17 journalists were killed, 43 were kidnapped and arrested, and 15 were injured
First: Executive summary
Violations against journalists were distributed as follows:
• First: Killing: SNHR documented the killing of 17 journalists, distributed according to the killing party, as follows:
– Government forces: killed 10 journalists, including 3 were dead under torture inside detention centers.
– Extremist groups: four journalists were killed by Daesh organization particularly.
– Armed opposition factions: killed two journalists.
– Unknowns: killed one journalist.
• Second: Arresting or kidnapping: SNHR documented no less than 43 arresting and kidnapping incidents, distributed as follows:
– Government forces: eight arresting incidents, including six journalists were released, in addition to two journalists whose fates remain unknown.
– Kurdish forces: eight kidnapping and arresting were all released in later times.
– Extremist groups:
Daesh: 20 kidnapping incidents, including 14 journalists were released, in addition to six journalists whose fates remain unknown.
Jabhat al-Nusra: two kidnapping incidents, one of them was released, and one whose fate remain unknown.
– Armed opposition factions: three kidnapping incidents.
– Unknowns: two kidnapping incidents, one was released.
– Third: injuries: 15 journalists were injured:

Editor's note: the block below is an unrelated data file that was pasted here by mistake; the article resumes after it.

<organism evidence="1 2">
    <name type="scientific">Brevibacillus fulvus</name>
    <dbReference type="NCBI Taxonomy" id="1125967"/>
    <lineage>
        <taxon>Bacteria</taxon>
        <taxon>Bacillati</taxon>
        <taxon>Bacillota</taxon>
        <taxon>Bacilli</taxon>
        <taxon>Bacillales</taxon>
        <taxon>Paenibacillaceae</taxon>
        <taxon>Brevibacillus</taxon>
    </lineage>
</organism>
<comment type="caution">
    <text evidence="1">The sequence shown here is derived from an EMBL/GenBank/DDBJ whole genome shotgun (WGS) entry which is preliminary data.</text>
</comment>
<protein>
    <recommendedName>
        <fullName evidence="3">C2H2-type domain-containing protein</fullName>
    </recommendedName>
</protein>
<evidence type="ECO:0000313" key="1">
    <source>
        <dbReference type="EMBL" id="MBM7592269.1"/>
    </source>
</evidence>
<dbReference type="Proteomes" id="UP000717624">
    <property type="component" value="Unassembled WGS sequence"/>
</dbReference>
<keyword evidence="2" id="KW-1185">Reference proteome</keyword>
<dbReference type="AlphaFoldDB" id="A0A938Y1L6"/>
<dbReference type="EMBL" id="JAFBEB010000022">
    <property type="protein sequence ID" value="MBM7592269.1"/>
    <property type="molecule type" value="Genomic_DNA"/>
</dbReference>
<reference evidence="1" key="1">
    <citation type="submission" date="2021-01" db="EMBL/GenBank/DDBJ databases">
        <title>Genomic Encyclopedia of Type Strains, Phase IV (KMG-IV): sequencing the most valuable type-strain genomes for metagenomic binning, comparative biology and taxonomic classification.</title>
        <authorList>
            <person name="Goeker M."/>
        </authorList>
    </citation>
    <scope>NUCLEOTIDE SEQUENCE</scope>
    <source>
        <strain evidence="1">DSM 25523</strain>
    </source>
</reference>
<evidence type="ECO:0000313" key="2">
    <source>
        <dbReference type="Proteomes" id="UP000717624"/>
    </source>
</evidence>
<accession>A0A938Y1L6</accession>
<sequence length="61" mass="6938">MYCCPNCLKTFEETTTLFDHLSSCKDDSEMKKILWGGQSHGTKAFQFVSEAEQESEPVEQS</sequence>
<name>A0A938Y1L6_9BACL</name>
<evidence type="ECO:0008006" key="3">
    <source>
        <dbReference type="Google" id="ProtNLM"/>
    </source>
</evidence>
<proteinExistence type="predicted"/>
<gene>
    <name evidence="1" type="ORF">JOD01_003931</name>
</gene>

– Government forces: injured seven journalists.
– Armed opposition factions: injured five journalists.
– Unknowns: injured three journalists.
– Four: violations against properties: 11 incidents were distributed as follows:
– Government forces: violated in five incidents.
– Kurdish forces: violated in three incidents.
– Extremist groups: violated in one incident by Daesh.
– Unknowns: violated in one incident.
This report doesn’t cover media activists or civil-journalists whose violations were observed in tens of previous reports published by SNHR. All these facts and figures are the minimum amount of the danger and size of violations that happened and happening in Syria since 2011, due to the huge difficulties in documenting detainees and forcibly-disappeared, which is way harder than documenting victims, because of the journalists’ families or their employers’ fear of exposing their kidnapping or arresting on a side, and because that many media parties may entered negotiations with the kidnappers, refusing any interference, on the other side.